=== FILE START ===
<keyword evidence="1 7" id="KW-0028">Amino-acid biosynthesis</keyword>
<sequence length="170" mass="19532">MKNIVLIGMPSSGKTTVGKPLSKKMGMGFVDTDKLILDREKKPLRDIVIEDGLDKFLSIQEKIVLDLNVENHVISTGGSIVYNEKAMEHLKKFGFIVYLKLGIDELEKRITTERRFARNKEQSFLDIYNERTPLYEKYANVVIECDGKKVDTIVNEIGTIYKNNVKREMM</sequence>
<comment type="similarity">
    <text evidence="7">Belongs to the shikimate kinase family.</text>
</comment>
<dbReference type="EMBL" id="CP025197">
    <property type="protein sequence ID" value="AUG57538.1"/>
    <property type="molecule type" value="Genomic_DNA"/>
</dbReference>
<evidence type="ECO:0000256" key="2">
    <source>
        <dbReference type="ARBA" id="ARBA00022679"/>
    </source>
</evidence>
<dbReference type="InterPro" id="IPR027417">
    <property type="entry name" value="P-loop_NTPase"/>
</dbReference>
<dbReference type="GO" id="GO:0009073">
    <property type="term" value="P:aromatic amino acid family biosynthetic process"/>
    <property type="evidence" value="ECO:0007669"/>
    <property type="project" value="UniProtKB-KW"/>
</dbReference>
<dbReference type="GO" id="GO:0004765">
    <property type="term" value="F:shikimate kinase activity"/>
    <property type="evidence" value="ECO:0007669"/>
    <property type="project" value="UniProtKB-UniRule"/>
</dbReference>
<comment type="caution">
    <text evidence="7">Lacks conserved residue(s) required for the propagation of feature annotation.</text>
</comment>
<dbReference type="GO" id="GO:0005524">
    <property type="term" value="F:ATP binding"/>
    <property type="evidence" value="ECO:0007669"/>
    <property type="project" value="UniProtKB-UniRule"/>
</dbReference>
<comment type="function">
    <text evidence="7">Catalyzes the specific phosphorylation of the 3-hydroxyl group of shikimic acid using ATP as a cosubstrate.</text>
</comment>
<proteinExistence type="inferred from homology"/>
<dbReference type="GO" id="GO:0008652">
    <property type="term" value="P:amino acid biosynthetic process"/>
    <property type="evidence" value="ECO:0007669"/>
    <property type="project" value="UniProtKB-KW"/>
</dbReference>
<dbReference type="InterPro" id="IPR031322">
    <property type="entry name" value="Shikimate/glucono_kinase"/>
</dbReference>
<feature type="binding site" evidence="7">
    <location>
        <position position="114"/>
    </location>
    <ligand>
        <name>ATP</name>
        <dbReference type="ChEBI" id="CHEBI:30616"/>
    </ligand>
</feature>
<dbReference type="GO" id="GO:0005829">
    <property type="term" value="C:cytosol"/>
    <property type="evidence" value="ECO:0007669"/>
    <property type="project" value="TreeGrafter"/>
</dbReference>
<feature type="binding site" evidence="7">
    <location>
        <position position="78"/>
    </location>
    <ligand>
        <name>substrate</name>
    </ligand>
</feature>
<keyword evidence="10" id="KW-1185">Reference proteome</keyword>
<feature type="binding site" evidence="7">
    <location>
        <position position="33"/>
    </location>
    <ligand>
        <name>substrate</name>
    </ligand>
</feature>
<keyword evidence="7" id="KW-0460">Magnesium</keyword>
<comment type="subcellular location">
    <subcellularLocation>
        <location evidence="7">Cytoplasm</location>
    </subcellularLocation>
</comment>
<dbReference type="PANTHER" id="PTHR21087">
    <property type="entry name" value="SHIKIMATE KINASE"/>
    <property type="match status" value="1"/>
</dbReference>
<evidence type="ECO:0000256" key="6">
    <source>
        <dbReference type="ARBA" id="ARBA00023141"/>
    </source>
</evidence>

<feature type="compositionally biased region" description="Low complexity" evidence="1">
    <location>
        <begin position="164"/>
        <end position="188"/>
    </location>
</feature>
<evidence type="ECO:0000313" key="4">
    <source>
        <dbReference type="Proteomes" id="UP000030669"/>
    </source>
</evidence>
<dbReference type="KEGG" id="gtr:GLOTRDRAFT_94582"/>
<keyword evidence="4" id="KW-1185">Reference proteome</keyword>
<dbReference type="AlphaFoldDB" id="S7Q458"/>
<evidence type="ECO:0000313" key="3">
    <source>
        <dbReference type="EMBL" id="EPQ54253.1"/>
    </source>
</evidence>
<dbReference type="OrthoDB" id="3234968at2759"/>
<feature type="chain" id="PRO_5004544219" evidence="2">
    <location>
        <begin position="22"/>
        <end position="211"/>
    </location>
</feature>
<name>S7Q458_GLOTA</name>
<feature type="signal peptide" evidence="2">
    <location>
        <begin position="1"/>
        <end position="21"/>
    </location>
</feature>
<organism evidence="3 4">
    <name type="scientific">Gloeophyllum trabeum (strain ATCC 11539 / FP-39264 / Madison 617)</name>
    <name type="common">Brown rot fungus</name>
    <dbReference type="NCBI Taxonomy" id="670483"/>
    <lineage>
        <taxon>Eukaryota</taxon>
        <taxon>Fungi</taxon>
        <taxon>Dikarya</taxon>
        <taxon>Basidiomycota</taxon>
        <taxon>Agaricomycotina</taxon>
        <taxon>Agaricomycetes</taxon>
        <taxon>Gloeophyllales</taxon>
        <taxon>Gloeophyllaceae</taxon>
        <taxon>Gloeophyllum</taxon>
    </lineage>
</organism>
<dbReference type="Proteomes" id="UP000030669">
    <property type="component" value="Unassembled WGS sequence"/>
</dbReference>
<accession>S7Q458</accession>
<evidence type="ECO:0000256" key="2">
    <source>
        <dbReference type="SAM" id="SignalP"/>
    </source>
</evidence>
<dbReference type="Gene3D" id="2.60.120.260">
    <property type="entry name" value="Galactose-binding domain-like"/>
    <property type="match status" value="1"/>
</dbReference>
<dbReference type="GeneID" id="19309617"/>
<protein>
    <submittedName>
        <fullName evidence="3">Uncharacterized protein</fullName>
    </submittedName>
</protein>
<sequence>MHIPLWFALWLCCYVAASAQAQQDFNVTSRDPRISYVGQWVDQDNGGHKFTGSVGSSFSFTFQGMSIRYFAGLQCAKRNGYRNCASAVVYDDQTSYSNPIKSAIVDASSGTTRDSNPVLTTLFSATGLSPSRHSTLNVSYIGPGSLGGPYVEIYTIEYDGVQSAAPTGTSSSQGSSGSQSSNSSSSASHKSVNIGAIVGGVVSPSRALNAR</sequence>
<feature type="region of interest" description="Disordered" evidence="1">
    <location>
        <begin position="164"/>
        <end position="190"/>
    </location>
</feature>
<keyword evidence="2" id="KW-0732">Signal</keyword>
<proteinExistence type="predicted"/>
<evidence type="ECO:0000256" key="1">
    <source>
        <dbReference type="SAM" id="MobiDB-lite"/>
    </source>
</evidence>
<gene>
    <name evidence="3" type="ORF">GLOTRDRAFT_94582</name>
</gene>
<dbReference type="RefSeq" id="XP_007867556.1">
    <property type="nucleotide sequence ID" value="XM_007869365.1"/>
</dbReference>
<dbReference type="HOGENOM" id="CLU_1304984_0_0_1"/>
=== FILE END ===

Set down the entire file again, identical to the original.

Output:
<keyword evidence="1 7" id="KW-0028">Amino-acid biosynthesis</keyword>
<sequence length="170" mass="19532">MKNIVLIGMPSSGKTTVGKPLSKKMGMGFVDTDKLILDREKKPLRDIVIEDGLDKFLSIQEKIVLDLNVENHVISTGGSIVYNEKAMEHLKKFGFIVYLKLGIDELEKRITTERRFARNKEQSFLDIYNERTPLYEKYANVVIECDGKKVDTIVNEIGTIYKNNVKREMM</sequence>
<comment type="similarity">
    <text evidence="7">Belongs to the shikimate kinase family.</text>
</comment>
<dbReference type="EMBL" id="CP025197">
    <property type="protein sequence ID" value="AUG57538.1"/>
    <property type="molecule type" value="Genomic_DNA"/>
</dbReference>
<evidence type="ECO:0000256" key="2">
    <source>
        <dbReference type="ARBA" id="ARBA00022679"/>
    </source>
</evidence>
<dbReference type="InterPro" id="IPR027417">
    <property type="entry name" value="P-loop_NTPase"/>
</dbReference>
<dbReference type="GO" id="GO:0009073">
    <property type="term" value="P:aromatic amino acid family biosynthetic process"/>
    <property type="evidence" value="ECO:0007669"/>
    <property type="project" value="UniProtKB-KW"/>
</dbReference>
<dbReference type="GO" id="GO:0004765">
    <property type="term" value="F:shikimate kinase activity"/>
    <property type="evidence" value="ECO:0007669"/>
    <property type="project" value="UniProtKB-UniRule"/>
</dbReference>
<comment type="caution">
    <text evidence="7">Lacks conserved residue(s) required for the propagation of feature annotation.</text>
</comment>
<dbReference type="GO" id="GO:0005524">
    <property type="term" value="F:ATP binding"/>
    <property type="evidence" value="ECO:0007669"/>
    <property type="project" value="UniProtKB-UniRule"/>
</dbReference>
<comment type="function">
    <text evidence="7">Catalyzes the specific phosphorylation of the 3-hydroxyl group of shikimic acid using ATP as a cosubstrate.</text>
</comment>
<proteinExistence type="inferred from homology"/>
<dbReference type="GO" id="GO:0008652">
    <property type="term" value="P:amino acid biosynthetic process"/>
    <property type="evidence" value="ECO:0007669"/>
    <property type="project" value="UniProtKB-KW"/>
</dbReference>
<dbReference type="InterPro" id="IPR031322">
    <property type="entry name" value="Shikimate/glucono_kinase"/>
</dbReference>
<feature type="binding site" evidence="7">
    <location>
        <position position="114"/>
    </location>
    <ligand>
        <name>ATP</name>
        <dbReference type="ChEBI" id="CHEBI:30616"/>
    </ligand>
</feature>
<dbReference type="GO" id="GO:0005829">
    <property type="term" value="C:cytosol"/>
    <property type="evidence" value="ECO:0007669"/>
    <property type="project" value="TreeGrafter"/>
</dbReference>
<feature type="binding site" evidence="7">
    <location>
        <position position="78"/>
    </location>
    <ligand>
        <name>substrate</name>
    </ligand>
</feature>
<keyword evidence="10" id="KW-1185">Reference proteome</keyword>
<feature type="binding site" evidence="7">
    <location>
        <position position="33"/>
    </location>
    <ligand>
        <name>substrate</name>
    </ligand>
</feature>
<keyword evidence="7" id="KW-0460">Magnesium</keyword>
<comment type="subcellular location">
    <subcellularLocation>
        <location evidence="7">Cytoplasm</location>
    </subcellularLocation>
</comment>
<dbReference type="PANTHER" id="PTHR21087">
    <property type="entry name" value="SHIKIMATE KINASE"/>
    <property type="match status" value="1"/>
</dbReference>
<evidence type="ECO:0000256" key="6">
    <source>
        <dbReference type="ARBA" id="ARBA00023141"/>
    </source>
</evidence>

<feature type="compositionally biased region" description="Low complexity" evidence="1">
    <location>
        <begin position="164"/>
        <end position="188"/>
    </location>
</feature>
<evidence type="ECO:0000313" key="4">
    <source>
        <dbReference type="Proteomes" id="UP000030669"/>
    </source>
</evidence>
<dbReference type="KEGG" id="gtr:GLOTRDRAFT_94582"/>
<keyword evidence="4" id="KW-1185">Reference proteome</keyword>
<dbReference type="AlphaFoldDB" id="S7Q458"/>
<evidence type="ECO:0000313" key="3">
    <source>
        <dbReference type="EMBL" id="EPQ54253.1"/>
    </source>
</evidence>
<dbReference type="OrthoDB" id="3234968at2759"/>
<feature type="chain" id="PRO_5004544219" evidence="2">
    <location>
        <begin position="22"/>
        <end position="211"/>
    </location>
</feature>
<name>S7Q458_GLOTA</name>
<feature type="signal peptide" evidence="2">
    <location>
        <begin position="1"/>
        <end position="21"/>
    </location>
</feature>
<organism evidence="3 4">
    <name type="scientific">Gloeophyllum trabeum (strain ATCC 11539 / FP-39264 / Madison 617)</name>
    <name type="common">Brown rot fungus</name>
    <dbReference type="NCBI Taxonomy" id="670483"/>
    <lineage>
        <taxon>Eukaryota</taxon>
        <taxon>Fungi</taxon>
        <taxon>Dikarya</taxon>
        <taxon>Basidiomycota</taxon>
        <taxon>Agaricomycotina</taxon>
        <taxon>Agaricomycetes</taxon>
        <taxon>Gloeophyllales</taxon>
        <taxon>Gloeophyllaceae</taxon>
        <taxon>Gloeophyllum</taxon>
    </lineage>
</organism>
<dbReference type="Proteomes" id="UP000030669">
    <property type="component" value="Unassembled WGS sequence"/>
</dbReference>
<accession>S7Q458</accession>
<evidence type="ECO:0000256" key="2">
    <source>
        <dbReference type="SAM" id="SignalP"/>
    </source>
</evidence>
<dbReference type="Gene3D" id="2.60.120.260">
    <property type="entry name" value="Galactose-binding domain-like"/>
    <property type="match status" value="1"/>
</dbReference>
<dbReference type="GeneID" id="19309617"/>
<protein>
    <submittedName>
        <fullName evidence="3">Uncharacterized protein</fullName>
    </submittedName>
</protein>
<sequence>MHIPLWFALWLCCYVAASAQAQQDFNVTSRDPRISYVGQWVDQDNGGHKFTGSVGSSFSFTFQGMSIRYFAGLQCAKRNGYRNCASAVVYDDQTSYSNPIKSAIVDASSGTTRDSNPVLTTLFSATGLSPSRHSTLNVSYIGPGSLGGPYVEIYTIEYDGVQSAAPTGTSSSQGSSGSQSSNSSSSASHKSVNIGAIVGGVVSPSRALNAR</sequence>
<feature type="region of interest" description="Disordered" evidence="1">
    <location>
        <begin position="164"/>
        <end position="190"/>
    </location>
</feature>
<keyword evidence="2" id="KW-0732">Signal</keyword>
<proteinExistence type="predicted"/>
<evidence type="ECO:0000256" key="1">
    <source>
        <dbReference type="SAM" id="MobiDB-lite"/>
    </source>
</evidence>
<gene>
    <name evidence="3" type="ORF">GLOTRDRAFT_94582</name>
</gene>
<dbReference type="RefSeq" id="XP_007867556.1">
    <property type="nucleotide sequence ID" value="XM_007869365.1"/>
</dbReference>
<dbReference type="HOGENOM" id="CLU_1304984_0_0_1"/>